The Reuben was another one I was gonna say.

                                                                Ok, what do I have left? Hope I'm not missing the point, but:
                                                                Oysters Rockefeller, named after rockefeller. I think I remember them being created especially for him, and I've also heard that though he liked him, they're considered an awful combination.
                                                                Beef Wellington, I'm pretty sur the Duke of Wellington LOVED that, and it was named after him.
                                                                The Earl of Sandwich invented the sandwich at a card game (or more likely a servant invented it for him)
                                                                Errmm... That's it for now...

                                                                1. re: Soop
                                                                  jumpingmonk RE: Soop Dec 18, 2008 04:45 AM

                                                                  Actually from what I understand, Oyster Rockefeller have little, or nothing to do with the Rockefellers directly (although undoubtedly Rocekfeer have eaten it from time to time). from the section on its history in the book Bigger Secrets (it's in there because of how carefully Antoine's (the orginal resturaunt) keeps the ingredients in the sauce secret). The chef simply wanted to pick a name to emphasize how rich the dish was and thereby draw some interest (at the time, dishes invovling cooked oyerst were not popular in fine cusine; oysters were for easting raw, on the half shell.) Incidentally while in france the same chef (probably Antoine himself, but I dont have the book in from of me) prepared a dishe invoving very rare beef. Whne the diner asked what the dish was called (since he had enyoyed it a lot) Antione promptly, in tribute to its bloody appearance, cristen it Boef al al Robespierre (after the infamous character of the French Revoution)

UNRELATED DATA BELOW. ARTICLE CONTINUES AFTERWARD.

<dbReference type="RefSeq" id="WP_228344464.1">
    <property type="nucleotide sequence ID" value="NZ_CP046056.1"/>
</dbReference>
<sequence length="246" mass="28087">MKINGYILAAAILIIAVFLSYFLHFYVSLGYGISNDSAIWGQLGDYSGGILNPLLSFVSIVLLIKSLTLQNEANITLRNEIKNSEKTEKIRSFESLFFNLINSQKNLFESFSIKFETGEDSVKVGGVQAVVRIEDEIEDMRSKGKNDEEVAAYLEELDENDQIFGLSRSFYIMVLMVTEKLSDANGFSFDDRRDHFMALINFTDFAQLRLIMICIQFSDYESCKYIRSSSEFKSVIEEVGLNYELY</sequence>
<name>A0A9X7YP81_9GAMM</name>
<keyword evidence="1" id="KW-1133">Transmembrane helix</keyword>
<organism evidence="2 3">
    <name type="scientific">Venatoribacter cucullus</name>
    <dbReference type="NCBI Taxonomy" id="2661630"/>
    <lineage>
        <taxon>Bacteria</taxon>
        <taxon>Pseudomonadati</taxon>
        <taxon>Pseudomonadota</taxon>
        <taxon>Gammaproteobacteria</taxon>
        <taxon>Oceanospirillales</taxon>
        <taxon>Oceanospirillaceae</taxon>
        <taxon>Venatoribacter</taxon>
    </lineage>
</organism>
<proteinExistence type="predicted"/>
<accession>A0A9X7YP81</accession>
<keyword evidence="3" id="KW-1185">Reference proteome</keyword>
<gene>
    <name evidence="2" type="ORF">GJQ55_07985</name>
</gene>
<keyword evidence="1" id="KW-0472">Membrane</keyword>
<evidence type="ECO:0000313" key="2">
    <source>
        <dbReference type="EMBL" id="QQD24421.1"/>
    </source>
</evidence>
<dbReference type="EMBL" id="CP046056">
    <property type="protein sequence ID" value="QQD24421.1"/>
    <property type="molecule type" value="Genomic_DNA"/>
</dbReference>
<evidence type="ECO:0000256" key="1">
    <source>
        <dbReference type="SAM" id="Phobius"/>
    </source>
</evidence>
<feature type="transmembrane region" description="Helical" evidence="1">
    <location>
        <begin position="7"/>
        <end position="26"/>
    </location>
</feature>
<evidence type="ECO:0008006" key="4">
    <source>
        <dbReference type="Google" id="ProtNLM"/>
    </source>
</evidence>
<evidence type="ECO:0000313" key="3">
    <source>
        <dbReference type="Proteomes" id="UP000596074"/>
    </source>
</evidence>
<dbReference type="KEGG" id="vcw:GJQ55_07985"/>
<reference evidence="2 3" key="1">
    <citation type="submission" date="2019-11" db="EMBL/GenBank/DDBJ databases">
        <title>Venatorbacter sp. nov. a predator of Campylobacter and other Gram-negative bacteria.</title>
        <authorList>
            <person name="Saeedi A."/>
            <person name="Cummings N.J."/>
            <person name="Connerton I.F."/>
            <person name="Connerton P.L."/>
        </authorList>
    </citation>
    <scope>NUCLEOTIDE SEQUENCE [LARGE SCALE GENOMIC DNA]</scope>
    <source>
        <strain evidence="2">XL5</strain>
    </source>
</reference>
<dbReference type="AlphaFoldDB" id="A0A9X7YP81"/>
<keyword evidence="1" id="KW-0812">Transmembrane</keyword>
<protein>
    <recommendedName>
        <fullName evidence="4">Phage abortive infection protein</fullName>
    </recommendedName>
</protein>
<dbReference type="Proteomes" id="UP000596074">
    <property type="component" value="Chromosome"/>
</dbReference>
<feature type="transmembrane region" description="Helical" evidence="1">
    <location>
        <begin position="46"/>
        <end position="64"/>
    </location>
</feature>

Here are a few more
                                                                  Tournedos Rossini are actually named after Rossine (the opera composer) he was said to have ordered the dish (after complaing that a resuturants beef offerings were boring) only to be told that such a dish was not elegant to be presented in such a resturaunt. He is then said to have said "well, then let it be made where no one can see it." Hence the Tournedos part (from a term meaning "to turn the back.) and the tradtion that it is never to be prepared where the patrons can see it.

                                                                2. re: danhole
                                                                  mpalmer6c RE: danhole Dec 17, 2008 08:20 PM

                                                                  The Cobb salad was certainly named after Tex Cobb. But certainly he was not the first to put a variety of ingredients in a salad. The story goes he would go around to the cold locjers after the workday and put in whatever was available, rather than following a recipe.

                                                                  1. re: mpalmer6c
                                                                    mselectra RE: mpalmer6c Dec 18, 2008 07:44 AM

                                                                    Do you have a source? I thought the invention of the cobb salad at the Brown Derby was pretty solid (and has already been mentioned by somebody in this thread): http://www.kitchenproject.com/history...

                                                                    There's an episode of "Curb Your Enthusiasm" all about somebody named Cobb falsely claiming his grandfather invented it which drives Larry David to distraction, I thought it was pretty hilarious.

                                                                3. Soop RE: FriedClamFanatic Dec 17, 2008 08:16 AM

                                                                  Oh yeah:

                                                                  Margarita Pizza and coronation chicken have similar backgrounds; both were invented as a food that the nation could eat to celebrate something with Queens